- - Thursday, June 26, 2014

ANALYSIS

Jurgen Klinsmann has had plenty of critics. Many of them are fans. Plenty are media. Some have been his own players.

Those second-guessers lost much of their ammunition last year, when the U.S. national team established regional supremacy by breezing through World Cup qualifying and winning the Gold Cup. Klinsmann’s personnel choices and tactics remained polarizing, but those questions became quibbles.

Then the concerns re-emerged last month, when U.S. Soccer released the 23-man World Cup roster. With several veterans cast aside — including all-time leading scorer Landon Donovan — in favor of unproven commodities, it had to be asked: Does Klinsmann really know what he’s doing?

Yes. Yes he does.

That’s not to say every choice is the right one. (Leaving behind Donovan still perplexes.) Yet after the Americans survived the ballyhooed “Group of Death,” one must give credit where it’s due.


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Klinsmann has a vision. He’s committed to it. And it’s working.

Although Thursday’s 1-0 loss to Germany wasn’t pretty, the narrow defeat to the world’s second-ranked team was enough. This U.S. squad, after all, had already done the legwork with a dramatic win over African power Ghana and a back-and-forth draw against No. 4 Portugal.

“All of the teams qualifying for the World Cup are strong,” Klinsmann told reporters Thursday. “But this was the strongest group.”

For all of the attention heaped on that brutally late goal conceded by the U.S. against the Portuguese on Sunday, it ultimately was inconsequential. The Americans made it to the round of 16 all the same.

While many a coach has failed because of misguided loyalty and stale strategy, Klinsmann has banked on an ever-evolving approach since taking over the U.S. in July 2011.

After winning it all four years ago, Spain boss Vicente del Bosque included 16 holdovers on his roster for Brazil. Klinsmann, on the other hand, has just six players from the U.S. team that won its group in South Africa.

The Spaniards flew home earlier this week. The Americans endure.

Two of the most controversial selections by Klinsmann were youthful defenders John Brooks and DeAndre Yedlin, who had combined to play in five friendlies and zero competitive matches for the U.S. when named to the final roster.

Brooks, of course, came off the bench to head home the late winner against Ghana. Then Yedlin’s speed created Clint Dempsey’s go-ahead goal versus Portugal. It’s hard to disagree with those decisions now.

At this point, Klinsmann and the U.S. team find themselves with an opportunity to do something special. With the imposing group-stage slate in the past, the Americans have a winnable second-round clash against Belgium on Tuesday.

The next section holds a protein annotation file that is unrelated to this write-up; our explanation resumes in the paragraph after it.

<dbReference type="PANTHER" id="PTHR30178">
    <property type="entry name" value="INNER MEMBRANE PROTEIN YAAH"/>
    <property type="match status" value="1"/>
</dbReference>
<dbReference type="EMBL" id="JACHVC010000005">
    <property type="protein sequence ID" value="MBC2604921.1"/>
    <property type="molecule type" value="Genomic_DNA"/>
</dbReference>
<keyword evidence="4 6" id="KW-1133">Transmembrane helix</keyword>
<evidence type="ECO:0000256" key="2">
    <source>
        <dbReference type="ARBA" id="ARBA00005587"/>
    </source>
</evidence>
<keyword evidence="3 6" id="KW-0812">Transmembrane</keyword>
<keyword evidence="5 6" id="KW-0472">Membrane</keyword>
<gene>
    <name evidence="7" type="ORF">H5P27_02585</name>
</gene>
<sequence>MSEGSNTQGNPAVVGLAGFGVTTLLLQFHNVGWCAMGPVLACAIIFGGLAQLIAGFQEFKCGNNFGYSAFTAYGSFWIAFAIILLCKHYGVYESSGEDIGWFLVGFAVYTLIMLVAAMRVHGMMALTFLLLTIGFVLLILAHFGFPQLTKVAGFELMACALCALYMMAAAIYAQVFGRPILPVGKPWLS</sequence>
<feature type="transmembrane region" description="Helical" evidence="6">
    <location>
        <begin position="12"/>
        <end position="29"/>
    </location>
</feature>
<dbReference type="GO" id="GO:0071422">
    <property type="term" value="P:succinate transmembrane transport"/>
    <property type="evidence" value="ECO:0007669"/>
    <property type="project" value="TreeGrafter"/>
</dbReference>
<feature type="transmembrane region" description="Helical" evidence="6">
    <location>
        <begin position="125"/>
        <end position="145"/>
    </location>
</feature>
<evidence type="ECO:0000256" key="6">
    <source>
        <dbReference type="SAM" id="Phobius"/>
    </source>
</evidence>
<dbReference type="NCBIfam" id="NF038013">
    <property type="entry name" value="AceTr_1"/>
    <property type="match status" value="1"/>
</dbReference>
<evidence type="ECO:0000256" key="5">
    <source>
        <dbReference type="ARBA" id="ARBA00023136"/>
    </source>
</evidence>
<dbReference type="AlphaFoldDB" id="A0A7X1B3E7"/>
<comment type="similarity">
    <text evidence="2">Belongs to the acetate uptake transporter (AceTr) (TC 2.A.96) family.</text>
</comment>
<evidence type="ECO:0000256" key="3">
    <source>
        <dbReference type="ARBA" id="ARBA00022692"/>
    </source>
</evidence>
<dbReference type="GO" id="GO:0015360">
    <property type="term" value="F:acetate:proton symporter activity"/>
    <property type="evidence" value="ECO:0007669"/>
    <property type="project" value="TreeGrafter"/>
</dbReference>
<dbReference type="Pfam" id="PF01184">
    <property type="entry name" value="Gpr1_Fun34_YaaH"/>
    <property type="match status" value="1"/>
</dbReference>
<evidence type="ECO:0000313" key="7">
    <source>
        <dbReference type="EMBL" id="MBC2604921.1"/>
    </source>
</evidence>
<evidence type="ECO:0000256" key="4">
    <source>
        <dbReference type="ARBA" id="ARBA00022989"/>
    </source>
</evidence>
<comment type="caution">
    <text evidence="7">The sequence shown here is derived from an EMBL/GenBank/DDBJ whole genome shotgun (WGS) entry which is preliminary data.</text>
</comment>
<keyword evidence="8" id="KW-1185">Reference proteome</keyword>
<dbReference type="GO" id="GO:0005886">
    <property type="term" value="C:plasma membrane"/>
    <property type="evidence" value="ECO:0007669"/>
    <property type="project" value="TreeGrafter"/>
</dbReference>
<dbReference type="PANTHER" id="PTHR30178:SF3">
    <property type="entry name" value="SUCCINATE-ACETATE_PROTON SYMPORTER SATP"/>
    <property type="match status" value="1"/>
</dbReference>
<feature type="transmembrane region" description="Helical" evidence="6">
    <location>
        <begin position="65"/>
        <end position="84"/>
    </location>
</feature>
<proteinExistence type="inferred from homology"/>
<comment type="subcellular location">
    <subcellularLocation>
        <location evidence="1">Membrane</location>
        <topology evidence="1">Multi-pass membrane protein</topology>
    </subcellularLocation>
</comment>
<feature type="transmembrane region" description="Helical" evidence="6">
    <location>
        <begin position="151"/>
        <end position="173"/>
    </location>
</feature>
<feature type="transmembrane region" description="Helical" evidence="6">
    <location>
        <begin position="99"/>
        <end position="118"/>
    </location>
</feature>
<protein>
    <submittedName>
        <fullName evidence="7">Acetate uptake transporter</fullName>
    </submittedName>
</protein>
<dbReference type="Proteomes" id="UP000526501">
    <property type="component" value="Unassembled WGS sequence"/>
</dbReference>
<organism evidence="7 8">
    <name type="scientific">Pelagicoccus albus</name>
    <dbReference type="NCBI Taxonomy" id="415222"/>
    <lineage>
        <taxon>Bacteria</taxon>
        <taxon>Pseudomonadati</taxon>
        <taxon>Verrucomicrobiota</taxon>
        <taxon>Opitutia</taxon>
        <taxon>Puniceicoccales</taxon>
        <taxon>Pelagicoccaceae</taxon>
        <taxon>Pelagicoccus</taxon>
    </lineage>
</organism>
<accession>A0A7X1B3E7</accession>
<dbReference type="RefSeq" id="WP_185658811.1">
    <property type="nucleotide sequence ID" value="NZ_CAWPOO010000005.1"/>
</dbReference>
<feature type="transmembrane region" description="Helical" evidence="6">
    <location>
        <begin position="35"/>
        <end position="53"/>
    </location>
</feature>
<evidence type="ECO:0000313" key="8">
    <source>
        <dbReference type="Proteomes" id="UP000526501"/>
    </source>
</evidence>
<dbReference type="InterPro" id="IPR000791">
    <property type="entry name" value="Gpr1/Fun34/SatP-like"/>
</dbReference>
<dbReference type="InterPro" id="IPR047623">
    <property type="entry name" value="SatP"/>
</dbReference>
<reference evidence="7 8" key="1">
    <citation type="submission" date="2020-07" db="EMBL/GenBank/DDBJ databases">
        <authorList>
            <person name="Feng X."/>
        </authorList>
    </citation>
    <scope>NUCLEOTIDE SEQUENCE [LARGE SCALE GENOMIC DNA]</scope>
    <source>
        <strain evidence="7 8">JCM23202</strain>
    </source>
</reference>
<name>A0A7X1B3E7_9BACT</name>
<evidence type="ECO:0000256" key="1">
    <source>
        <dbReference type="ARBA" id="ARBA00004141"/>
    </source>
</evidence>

While the Belgians are loaded with talent, with stars including Manchester City center back Vincent Kompany, Chelsea winger Eden Hazard and Atletico Madrid goalkeeper Thibaut Courtois, it’s an untested team.

Belgium hasn’t even played in a major tournament since 2002, failing to qualify for every World Cup and European Championship since. Given a forgiving group, alongside Algeria, Russia and South Korea, it won all three games but none by multiple goals.

“It’s very different because there’s a very clear picture: You have to win the game, no matter how — extra time, penalties,” Klinsmann said of the knockout round. “In the group stage, everyone does the numbers. But in the knockouts, it’s now or gone, and that’s a good feeling because you can just focus on your current opponent.”

The longer the U.S. survives in this tournament, the more likely it becomes that Jozy Altidore will return from a hamstring strain suffered in the opener. If Klinsmann can steer the Americans through the Group of Death without their best striker, what can he do with a healthy squad?

By securing passage to the next round, Klinsmann also ensured that U.S. Soccer will stay in the American mainstream for another five days. A win over Belgium will buy four more.

With record TV ratings coming in for the U.S. team, such prolonged attention would undoubtedly be valuable to the sport’s steady growth stateside.

That’s music to Klinsmann’s ears. For a coach under contract through the 2018 World Cup, the 49-year-old German is nothing if not committed to the big picture.

And that’s something American fans should be happy to hear.

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